– June 16
) was an Louisiana Creole
practitioner of Voudou
renowned in New Orleans. She was born free in New Orleans.
Her daughter Marie Laveau II (1827-c.1895) also practiced Voudou, and accounts confuse the two women. She and her mother had great influence over their interracial followings. "In 1874 as many as twelve thousand spectators, both black and white, swarmed to the shores of Lake Pontchartrain to catch a glimpse of Marie Laveau II performing her legendary rites on St. John's Eve (June 23-24).
Marie I was believed to have been born free in the French Quarter
of New Orleans, Louisiana
about 1801, the daughter of a white planter and a free Creole
woman of color. On August 4
she married Jacques (or Santiago, in other records) Paris, a free person of color who had emigrated from Haiti. Their marriage certificate is preserved in Saint Louis Cathedral
in New Orleans. Jacques Paris died in 1820 under unexplained circumstances. He was part of a large Haitian immigration to New Orleans in 1809 after the Haitian Revolution of 1804. New immigrants consisted of French-speaking white planters and thousands of slaves, as well as free people of color. Those with African ancestry helped revive Voudou and other African-based cultural practices in the New Orleans community, and the Creole of color community increased markedly.
After Paris' death, Marie Laveau became a hairdresser who catered to wealthy white families. She took a lover, Christophe (Louis Christophe Dumesnil de) Glapion, with whom she lived in a common-law marriage until his death in 1835. They were reported to have fifteen children, including Marie Laveau II, born c. 1827. She sometimes used the surname "Paris" after her mother's first husband.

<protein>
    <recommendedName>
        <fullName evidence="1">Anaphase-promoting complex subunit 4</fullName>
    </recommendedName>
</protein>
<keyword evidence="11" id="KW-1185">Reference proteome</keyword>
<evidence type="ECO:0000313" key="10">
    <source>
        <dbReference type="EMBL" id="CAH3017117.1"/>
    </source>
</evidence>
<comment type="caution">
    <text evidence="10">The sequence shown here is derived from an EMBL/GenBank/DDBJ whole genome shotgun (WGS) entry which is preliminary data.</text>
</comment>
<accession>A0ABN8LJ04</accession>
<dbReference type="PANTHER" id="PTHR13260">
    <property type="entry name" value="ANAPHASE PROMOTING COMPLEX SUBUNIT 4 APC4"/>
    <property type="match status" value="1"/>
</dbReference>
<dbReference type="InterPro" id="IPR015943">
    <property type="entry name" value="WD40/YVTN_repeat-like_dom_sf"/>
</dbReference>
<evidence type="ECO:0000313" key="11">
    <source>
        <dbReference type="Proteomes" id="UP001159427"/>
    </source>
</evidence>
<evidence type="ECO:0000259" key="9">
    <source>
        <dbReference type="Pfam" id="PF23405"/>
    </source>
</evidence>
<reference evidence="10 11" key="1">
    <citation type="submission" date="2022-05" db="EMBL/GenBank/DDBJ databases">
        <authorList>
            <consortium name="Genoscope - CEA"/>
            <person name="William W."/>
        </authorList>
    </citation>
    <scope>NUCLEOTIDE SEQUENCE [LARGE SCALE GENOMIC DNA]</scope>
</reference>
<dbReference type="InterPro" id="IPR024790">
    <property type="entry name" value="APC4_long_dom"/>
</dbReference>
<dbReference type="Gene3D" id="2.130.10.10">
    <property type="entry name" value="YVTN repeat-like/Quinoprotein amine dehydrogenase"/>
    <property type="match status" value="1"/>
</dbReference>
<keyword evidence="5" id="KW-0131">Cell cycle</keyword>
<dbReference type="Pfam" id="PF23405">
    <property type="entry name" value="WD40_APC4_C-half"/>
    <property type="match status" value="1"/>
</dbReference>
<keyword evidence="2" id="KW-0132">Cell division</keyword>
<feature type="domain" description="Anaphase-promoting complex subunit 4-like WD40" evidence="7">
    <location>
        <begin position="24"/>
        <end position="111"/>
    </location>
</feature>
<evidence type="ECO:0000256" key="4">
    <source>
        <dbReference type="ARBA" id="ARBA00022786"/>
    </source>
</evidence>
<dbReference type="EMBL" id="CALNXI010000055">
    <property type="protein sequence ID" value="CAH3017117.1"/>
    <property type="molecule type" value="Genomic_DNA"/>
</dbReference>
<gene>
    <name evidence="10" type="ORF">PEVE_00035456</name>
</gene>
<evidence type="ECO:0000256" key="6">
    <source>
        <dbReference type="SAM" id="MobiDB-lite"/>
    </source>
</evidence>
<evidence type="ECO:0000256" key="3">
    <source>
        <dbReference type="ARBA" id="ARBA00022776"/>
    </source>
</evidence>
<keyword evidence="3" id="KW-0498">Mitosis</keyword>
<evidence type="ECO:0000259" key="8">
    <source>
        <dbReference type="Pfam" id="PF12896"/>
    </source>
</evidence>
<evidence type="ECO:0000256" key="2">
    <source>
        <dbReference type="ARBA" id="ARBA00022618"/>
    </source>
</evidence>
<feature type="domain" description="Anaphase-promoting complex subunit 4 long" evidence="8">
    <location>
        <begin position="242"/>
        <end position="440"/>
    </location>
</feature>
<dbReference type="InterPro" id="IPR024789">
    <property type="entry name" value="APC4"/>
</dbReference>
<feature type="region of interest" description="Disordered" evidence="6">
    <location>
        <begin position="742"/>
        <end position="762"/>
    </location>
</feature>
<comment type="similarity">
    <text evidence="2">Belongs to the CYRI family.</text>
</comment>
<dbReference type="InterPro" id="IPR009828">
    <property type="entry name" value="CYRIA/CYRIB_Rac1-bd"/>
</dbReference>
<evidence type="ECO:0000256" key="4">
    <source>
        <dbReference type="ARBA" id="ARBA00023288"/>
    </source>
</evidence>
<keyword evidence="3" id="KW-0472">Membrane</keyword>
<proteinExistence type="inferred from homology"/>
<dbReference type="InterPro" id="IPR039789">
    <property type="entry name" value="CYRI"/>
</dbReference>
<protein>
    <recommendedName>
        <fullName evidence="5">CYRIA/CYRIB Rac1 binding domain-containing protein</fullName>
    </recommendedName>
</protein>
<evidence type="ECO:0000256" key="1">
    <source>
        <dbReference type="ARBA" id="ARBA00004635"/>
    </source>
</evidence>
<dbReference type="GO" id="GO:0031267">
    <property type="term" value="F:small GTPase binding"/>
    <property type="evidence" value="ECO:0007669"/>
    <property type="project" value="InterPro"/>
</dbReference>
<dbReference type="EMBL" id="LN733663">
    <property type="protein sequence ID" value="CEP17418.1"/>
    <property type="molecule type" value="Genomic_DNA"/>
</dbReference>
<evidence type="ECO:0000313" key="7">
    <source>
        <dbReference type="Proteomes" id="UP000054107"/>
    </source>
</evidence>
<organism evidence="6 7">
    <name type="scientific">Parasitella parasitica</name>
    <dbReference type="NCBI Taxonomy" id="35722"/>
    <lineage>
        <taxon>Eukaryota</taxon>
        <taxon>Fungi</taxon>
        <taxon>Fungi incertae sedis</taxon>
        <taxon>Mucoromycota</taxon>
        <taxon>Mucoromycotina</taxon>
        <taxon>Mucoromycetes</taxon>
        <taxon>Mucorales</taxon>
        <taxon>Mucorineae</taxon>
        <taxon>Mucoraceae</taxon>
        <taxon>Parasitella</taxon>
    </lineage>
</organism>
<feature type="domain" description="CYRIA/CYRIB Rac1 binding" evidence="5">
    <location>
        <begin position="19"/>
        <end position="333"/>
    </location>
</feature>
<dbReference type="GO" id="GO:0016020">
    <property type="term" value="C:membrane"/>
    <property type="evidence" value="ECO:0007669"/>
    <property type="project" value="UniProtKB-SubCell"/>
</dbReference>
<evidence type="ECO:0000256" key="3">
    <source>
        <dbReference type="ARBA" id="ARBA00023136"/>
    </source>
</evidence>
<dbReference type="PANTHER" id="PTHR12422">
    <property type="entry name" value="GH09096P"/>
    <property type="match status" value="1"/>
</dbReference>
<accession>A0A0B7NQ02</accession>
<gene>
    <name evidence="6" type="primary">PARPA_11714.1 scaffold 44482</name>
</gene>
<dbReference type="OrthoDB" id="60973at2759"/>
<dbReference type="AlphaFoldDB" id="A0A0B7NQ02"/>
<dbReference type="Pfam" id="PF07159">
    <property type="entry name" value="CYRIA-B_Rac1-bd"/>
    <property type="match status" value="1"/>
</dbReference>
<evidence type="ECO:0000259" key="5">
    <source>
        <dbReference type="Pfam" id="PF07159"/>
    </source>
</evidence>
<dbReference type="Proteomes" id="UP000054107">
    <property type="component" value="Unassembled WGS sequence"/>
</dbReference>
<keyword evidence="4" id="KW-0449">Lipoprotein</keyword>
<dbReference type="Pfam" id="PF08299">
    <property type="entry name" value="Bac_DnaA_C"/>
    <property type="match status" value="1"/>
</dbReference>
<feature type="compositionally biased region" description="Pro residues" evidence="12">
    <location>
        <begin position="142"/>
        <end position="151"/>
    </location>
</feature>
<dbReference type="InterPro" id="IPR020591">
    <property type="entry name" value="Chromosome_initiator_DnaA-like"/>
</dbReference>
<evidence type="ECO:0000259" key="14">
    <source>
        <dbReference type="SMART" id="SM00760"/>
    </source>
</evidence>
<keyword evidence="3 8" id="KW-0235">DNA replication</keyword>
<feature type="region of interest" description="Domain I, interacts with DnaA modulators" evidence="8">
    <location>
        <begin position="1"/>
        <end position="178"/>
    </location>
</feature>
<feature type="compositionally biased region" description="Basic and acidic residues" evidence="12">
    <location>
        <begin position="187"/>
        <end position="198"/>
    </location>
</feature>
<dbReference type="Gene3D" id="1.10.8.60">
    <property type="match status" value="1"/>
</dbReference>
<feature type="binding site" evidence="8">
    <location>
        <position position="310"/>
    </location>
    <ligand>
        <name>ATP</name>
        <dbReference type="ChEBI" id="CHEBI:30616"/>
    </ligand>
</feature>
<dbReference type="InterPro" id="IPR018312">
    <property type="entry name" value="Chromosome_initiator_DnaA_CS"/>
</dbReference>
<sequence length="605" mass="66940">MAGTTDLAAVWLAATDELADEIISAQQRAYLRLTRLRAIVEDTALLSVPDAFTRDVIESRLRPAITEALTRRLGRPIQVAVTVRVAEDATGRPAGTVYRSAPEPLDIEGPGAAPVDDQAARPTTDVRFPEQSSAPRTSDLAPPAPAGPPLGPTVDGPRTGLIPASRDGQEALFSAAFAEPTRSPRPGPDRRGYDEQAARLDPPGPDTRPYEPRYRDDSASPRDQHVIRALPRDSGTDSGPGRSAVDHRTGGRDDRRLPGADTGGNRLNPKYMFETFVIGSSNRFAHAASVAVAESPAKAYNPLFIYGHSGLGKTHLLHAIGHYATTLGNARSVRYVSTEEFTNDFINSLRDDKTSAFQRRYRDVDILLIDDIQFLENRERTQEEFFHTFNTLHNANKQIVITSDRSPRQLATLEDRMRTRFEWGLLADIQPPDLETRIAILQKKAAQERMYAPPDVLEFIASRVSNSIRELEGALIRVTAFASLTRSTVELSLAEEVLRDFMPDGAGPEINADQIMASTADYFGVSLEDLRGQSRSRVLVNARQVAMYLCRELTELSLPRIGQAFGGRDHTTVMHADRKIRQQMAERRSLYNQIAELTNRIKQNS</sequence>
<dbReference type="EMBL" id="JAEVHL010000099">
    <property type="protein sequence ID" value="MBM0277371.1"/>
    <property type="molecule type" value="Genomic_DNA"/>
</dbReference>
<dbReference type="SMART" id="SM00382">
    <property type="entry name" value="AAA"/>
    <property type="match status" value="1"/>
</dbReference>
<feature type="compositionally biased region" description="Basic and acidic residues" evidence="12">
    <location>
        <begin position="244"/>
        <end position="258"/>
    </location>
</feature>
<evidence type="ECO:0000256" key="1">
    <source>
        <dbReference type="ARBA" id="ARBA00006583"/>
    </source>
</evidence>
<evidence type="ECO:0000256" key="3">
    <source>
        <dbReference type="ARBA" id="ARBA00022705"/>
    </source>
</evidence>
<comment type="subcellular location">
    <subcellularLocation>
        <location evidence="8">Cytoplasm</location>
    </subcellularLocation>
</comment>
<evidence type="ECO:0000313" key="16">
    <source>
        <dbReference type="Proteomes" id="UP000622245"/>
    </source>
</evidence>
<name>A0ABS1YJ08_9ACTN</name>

Very little is known with any certainty about the life of Marie Laveau. Her surviving daughter had the same name and is called Marie Laveau II by some historians. Scholars believe that the mother was more powerful, while the daughter arranged more elaborate public events (including inviting attendees to St. John's Eve rituals on Bayou St. John). They received varying amounts of financial support. It is not known which (if not both) had most established the voodoo queen reputation.
Of Laveau's magical career, little definite can be said. She was said to have had a snake she named Zombi after an African god. Oral traditions suggested that the occult part of her magic mixed Roman Catholic beliefs, including saints, with African spirits and religious concepts. Some scholars believe that her feared magical powers were actually based on her network of informants in households of the prominent, which she developed while working as a hairdresser. Some assert that she owned her own brothel and also developed informants that way. She appeared to excel at obtaining inside information on her wealthy patrons by instilling fear in their servants whom she "cured" of mysterious ailments.
On June 16, 1881, the New Orleans newspapers announced that Marie Laveau had died. This is noteworthy if only because people also claimed to see her in town after her supposed demise. Again, some claimed that one of her daughters also named Marie (many of the daughters had Marie within their names due to Catholic naming practices) assumed her name and carried on her magical practice, taking over as the queen near or after the first Marie's death.